Ulster Unionist leader Mike Nesbitt said last night DUP scare tactics had helped crush a hoped-for revival of the centre parties.
But in Strangford the story was one of relief and last-minute despair as the UUP’s second seat came at the expense of the SDLP’s Joe Boyle.
Contesting his fourth and almost certainly last campaign, Mr Boyle seemed in his strongest position yet only to see a healthy lead over the UUP’s Philip Smith eaten away.
Later the UUP leader, who topped the poll, said his joy at Mr Smith’s victory was tempered with sadness at Mr Boyle’s loss.
As Michelle McIlveen, Jonathan Bell and Simon Hamilton took the three seats after Mr Nesbitt, it was Kellie Armstrong of Alliance who slipped in just ahead of Smith, retaining the seat held for many years by Kieran McCarthy.
Earlier Mr Nesbitt had been deflated as he contemplated a worse than anticipated result across the Province.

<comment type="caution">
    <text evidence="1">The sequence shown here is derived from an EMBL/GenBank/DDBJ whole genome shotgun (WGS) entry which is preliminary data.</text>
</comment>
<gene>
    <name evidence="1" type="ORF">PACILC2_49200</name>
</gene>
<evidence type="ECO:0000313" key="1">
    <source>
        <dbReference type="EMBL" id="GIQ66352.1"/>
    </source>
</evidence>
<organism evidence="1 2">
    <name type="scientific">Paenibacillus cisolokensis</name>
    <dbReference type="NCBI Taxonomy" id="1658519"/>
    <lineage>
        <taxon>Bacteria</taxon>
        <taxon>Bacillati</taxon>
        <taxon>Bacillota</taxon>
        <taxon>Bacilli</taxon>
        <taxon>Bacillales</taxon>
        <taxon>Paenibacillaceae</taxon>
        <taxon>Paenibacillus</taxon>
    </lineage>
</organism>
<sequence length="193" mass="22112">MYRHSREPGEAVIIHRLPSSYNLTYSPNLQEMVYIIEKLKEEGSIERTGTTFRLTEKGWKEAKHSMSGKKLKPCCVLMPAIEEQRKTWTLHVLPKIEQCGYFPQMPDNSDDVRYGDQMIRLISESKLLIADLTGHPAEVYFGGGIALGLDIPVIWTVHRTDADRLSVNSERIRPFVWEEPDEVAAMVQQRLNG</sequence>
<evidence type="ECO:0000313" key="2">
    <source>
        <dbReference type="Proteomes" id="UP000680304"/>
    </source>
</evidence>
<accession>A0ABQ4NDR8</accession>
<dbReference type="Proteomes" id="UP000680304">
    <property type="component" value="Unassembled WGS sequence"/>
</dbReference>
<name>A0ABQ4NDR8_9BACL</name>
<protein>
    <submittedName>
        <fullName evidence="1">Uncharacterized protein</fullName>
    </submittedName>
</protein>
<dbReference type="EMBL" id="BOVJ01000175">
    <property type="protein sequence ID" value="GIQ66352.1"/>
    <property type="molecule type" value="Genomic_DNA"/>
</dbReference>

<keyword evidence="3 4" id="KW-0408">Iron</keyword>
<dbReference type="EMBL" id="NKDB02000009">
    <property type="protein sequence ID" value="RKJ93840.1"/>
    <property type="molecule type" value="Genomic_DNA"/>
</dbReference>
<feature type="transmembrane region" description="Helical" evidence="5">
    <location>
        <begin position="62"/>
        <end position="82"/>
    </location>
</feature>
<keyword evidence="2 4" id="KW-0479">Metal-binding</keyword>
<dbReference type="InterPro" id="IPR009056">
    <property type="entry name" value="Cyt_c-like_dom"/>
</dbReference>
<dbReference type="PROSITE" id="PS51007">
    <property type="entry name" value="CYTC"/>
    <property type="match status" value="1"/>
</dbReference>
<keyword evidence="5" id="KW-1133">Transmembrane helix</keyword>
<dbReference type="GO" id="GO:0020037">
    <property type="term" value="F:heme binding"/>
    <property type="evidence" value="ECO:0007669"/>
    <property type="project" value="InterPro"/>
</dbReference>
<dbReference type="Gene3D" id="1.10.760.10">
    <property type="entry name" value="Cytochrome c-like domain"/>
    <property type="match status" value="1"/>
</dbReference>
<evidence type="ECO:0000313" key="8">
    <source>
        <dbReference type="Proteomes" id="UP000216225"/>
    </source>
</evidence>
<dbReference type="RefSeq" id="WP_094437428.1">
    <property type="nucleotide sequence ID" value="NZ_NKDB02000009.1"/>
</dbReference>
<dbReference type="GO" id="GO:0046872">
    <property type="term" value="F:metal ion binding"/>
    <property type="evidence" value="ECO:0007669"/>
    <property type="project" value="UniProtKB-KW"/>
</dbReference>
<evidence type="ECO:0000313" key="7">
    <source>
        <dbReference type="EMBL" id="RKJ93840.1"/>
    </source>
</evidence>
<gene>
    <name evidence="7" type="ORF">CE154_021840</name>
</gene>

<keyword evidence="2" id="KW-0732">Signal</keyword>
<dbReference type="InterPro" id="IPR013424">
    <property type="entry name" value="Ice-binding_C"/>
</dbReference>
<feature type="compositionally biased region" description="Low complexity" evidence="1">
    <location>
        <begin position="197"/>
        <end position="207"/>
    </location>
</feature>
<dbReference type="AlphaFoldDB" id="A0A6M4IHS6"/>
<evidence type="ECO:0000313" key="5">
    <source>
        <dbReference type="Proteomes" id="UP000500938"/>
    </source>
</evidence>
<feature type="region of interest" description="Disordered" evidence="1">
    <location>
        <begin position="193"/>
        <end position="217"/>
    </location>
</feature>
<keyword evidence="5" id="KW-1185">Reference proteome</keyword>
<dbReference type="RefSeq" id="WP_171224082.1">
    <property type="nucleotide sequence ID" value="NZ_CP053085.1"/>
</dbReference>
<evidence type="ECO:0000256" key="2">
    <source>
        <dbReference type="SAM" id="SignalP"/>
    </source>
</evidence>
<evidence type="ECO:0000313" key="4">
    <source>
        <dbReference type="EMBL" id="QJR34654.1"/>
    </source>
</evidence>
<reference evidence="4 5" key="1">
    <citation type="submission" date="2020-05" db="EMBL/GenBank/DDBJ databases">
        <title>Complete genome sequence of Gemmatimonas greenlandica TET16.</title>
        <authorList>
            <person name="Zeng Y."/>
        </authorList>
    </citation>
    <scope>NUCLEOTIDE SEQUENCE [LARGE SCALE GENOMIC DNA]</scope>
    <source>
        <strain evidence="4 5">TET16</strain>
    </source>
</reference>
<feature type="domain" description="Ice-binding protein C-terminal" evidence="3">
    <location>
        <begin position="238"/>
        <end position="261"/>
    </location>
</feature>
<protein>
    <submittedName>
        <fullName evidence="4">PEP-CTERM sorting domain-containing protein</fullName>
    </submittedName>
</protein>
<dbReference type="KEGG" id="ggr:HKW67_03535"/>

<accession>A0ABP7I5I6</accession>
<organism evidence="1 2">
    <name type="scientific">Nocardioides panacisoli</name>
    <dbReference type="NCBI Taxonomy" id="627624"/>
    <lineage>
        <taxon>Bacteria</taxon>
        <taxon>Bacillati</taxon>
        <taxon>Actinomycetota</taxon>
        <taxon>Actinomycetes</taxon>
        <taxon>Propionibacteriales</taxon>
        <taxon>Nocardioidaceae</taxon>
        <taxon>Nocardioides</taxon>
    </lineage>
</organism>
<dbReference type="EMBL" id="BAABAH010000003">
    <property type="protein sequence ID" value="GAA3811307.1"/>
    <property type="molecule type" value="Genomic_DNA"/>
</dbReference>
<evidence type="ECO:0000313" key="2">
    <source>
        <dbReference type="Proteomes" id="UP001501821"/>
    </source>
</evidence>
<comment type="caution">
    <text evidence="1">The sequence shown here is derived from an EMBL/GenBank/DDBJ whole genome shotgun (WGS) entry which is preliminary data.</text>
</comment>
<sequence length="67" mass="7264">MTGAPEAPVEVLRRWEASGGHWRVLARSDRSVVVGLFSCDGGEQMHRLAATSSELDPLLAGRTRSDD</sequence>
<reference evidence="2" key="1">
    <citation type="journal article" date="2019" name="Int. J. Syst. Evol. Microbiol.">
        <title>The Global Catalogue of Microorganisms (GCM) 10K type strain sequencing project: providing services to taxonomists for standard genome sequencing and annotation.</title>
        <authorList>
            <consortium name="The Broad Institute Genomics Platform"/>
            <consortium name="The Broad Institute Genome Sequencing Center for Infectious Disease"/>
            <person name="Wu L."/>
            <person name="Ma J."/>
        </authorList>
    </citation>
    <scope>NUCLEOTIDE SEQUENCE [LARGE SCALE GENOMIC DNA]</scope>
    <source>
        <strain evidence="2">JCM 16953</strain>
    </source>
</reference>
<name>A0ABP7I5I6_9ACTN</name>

Speaking after the count closed he was slightly more upbeat. “We tried to hold the 16 [seats] and show some growth and as far as I can figure out we are 16, maybe 17.
“I’m not happy. We have 4000,000 people on National Health waiting lists, economic growth at just one per cent. I’m looking at the Republic where Enda Kenny was reporting five or six per cent growth and really struggled to get a ticket back into government.
“We noticed a real mood for change at the door; that people were saying they didn’t want more of the same, that they wanted change, but it was up against a fairly relentless campaign of project fear from the DUP.
“What we have here is kind of ‘So what? We’ll just stick with the same old same old same again’.”
However, when pressed on whether it was time to form an official opposition, he said there was a great deal of negotiating ahead on the Programme for Government first.
“Right now it’s time to go home and have a rest.”